When the NBA D-League tips off in November, it will be bigger than ever. Thanks to an expansion boomlet, 22 teams will suit up in 2016-17, and at least two more expansion teams are expected to join in time for the 2017-18 season.
After the size of the league plateaued from 2010 to 2013, new teams began to trickle in at the rate of about one per year. Three teams will join the league for the 2016-17 season: the Windy City Bulls, the Long Island Nets and Greensboro Swarm, who are affiliated with the Hornets. Two more franchises were bought by NBA teams, relocated and and deemed single affiliates. (Say hello to the Salt Lake City Stars and Northern Arizona Suns.)
For the second straight season, the entire D-League franchise base is single-affiliated. That means that the basketball operations of every D-League is managed by an affiliated NBA team. This might be a bigger deal than the 22-team count.
When NBA teams send down their young players, or assign waived training camp invites to the D-League club, they can fully manage their “minor league” experience. The NBA team hires the D-League coach and GM, sets the plan for the roster construction, installs offensive and defensive systems and can dictate playing time and roles.
Some clubs (like the Rockets and Kings) use the D-League to experiment; some (like the Spurs and 76ers) use the D-League to find promising prospects. Still others (like the Mavericks) give wash-out veterans a shot to prove they belong. But the single-affiliation is key. For this to work remotely like a real farm system, the NBA team must have control over the D-League club. That’s now the case for 22 teams.
What about the other eight NBA franchises? The Hawks, Wizards, Pelicans, Clippers, Nuggets, Timberwolves, Bucks and Blazers all lack a team-owned or hybrid D-League affiliate. They’ll be able to call up unsigned D-League players like any other team, but the assignment process for developing players will be tricky.
If one of these teams wants to assign a player to the D-League, volunteer D-League clubs will be sought. If multiple D-League clubs want to take on the player on behalf of, say, the Blazers, Portland can choose among them. If no one volunteers, the D-League holds a lottery among the seven “hybrid” D-League teams — the ones where the parent club controls basketball operations, but does not own the team. The “winner” gets the prospect.
Clearly, this is a bad setup for the NBA teams without an affiliate. Is that by design? It sure nudges those teams to get their own affiliates. And it may be working.
One unaffiliated team, the Bucks, is on track to create their own D-League squad in time for the 2017-18 season. That would bring the D-League to 23 teams. The Timberwolves are considering proposals from local groups to open up an affiliate in Minnesota. That’d make 24. A group in Omaha is trying to start a new D-League team so it can grab an affiliation, possibly from the Nuggets or Pelicans. That’s 25.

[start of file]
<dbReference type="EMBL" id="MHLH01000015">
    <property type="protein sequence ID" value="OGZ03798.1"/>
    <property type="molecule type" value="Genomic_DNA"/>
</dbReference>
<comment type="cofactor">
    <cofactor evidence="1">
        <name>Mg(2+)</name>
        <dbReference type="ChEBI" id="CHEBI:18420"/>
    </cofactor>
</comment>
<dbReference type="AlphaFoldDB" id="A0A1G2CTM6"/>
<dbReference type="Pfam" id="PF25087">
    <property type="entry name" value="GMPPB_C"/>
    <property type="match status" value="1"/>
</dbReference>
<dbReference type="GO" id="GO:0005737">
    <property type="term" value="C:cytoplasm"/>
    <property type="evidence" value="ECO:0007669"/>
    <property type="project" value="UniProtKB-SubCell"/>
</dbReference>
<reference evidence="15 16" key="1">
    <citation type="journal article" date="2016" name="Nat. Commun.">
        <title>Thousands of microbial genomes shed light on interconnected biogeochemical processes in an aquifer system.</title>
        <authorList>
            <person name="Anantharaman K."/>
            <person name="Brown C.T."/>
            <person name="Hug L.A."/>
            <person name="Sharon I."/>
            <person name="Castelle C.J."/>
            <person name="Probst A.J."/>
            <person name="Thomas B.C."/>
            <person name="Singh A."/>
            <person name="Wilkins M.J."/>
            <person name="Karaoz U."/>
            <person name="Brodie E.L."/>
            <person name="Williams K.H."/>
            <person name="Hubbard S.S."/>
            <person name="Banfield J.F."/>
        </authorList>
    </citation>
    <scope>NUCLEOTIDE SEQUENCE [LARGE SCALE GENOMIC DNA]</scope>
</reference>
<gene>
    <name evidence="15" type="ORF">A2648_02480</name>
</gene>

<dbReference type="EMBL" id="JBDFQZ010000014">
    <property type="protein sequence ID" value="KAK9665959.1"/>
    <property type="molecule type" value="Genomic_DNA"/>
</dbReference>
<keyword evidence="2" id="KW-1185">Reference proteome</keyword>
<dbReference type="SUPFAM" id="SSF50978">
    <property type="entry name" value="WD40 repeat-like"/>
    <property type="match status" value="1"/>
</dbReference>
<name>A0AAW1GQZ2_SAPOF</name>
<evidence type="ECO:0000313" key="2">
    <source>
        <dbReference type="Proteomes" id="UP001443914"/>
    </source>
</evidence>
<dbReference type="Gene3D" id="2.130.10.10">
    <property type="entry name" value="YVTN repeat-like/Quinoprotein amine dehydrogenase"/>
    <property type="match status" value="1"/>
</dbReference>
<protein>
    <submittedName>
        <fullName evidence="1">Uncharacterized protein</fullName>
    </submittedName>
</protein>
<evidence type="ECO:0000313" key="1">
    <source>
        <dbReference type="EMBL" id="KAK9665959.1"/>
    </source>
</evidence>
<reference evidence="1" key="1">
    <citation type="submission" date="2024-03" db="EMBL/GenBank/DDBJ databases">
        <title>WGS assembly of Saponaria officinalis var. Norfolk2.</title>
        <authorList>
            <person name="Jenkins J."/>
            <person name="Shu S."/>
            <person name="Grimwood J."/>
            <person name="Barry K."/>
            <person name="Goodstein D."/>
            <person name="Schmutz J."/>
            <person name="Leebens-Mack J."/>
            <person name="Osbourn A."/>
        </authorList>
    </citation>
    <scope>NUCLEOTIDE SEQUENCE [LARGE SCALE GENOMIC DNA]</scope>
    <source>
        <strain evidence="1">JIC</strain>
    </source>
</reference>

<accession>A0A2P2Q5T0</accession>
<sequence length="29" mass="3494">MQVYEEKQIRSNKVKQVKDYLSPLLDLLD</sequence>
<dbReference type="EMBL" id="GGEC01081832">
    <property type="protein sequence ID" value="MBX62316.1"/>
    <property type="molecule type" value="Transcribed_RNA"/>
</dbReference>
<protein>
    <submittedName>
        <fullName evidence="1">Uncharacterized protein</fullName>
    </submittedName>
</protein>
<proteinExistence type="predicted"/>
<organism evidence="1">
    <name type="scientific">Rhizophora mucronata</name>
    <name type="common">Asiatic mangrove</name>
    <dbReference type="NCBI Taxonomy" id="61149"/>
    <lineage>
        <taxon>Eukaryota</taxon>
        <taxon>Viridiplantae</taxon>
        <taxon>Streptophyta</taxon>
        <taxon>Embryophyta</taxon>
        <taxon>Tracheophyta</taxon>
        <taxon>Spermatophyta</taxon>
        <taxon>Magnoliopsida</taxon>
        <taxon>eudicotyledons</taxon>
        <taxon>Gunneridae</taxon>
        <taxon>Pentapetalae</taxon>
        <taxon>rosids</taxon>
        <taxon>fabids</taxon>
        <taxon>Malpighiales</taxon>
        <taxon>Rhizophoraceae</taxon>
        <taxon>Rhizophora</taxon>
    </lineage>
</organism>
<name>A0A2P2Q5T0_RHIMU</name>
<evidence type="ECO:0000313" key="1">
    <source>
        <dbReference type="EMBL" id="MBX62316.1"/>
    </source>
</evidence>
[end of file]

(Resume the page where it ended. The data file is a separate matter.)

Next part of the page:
With every additional NBA team that gets on board, there’s more pressure on the stragglers to catch up. It’s reaching a head, and it seems all but certain that the D-League will have 30 teams no later than 2020.
But for the D-League to become a true farm system for the NBA, a few other things need to happen. Reports suggest the NBA will look at boosting D-League salaries in the next collective bargaining agreement from the current $25,000 (at the most — most players are actually below that number) to something more competitive with European and Asian leagues. That’s part of it. But to really turn the D-League into a farm system, the NBA will need to tweak roster size rules.
Right now, NBA teams contending for playoff spots have little roster space for developmental players. As such, fringe prospects get waived in training camp. While they might then end up on the same NBA team’s D-League roster — if they don’t bail for Italy or China -- the NBA team doesn’t hold any sort of exclusive rights. Any ol’ NBA team can pick them up. So resources spent on developing players might not benefit your NBA team as it currently stands.
If the NBA adds a few development roster spots to allow teams to hold D-League rights on players in their pipeline, this could further boost teams’ efforts to develop young players ... and perhaps take more risks on raw domestic prospects in the second round of the draft instead of foreign draft-and-stash prospects. This will be a decision the NBA needs to make.
If the NBA does pursue this path and considers tweaks to the age minimum rule, the D-League could possibly supplant the NCAA as the preferred route to pro basketball for young players. It may seem crazy. But a decade ago, when the D-League was struggling with just six teams, I bet a minor league this robust seemed pretty wild, too. The NBA seems to know what it’s doing on this front.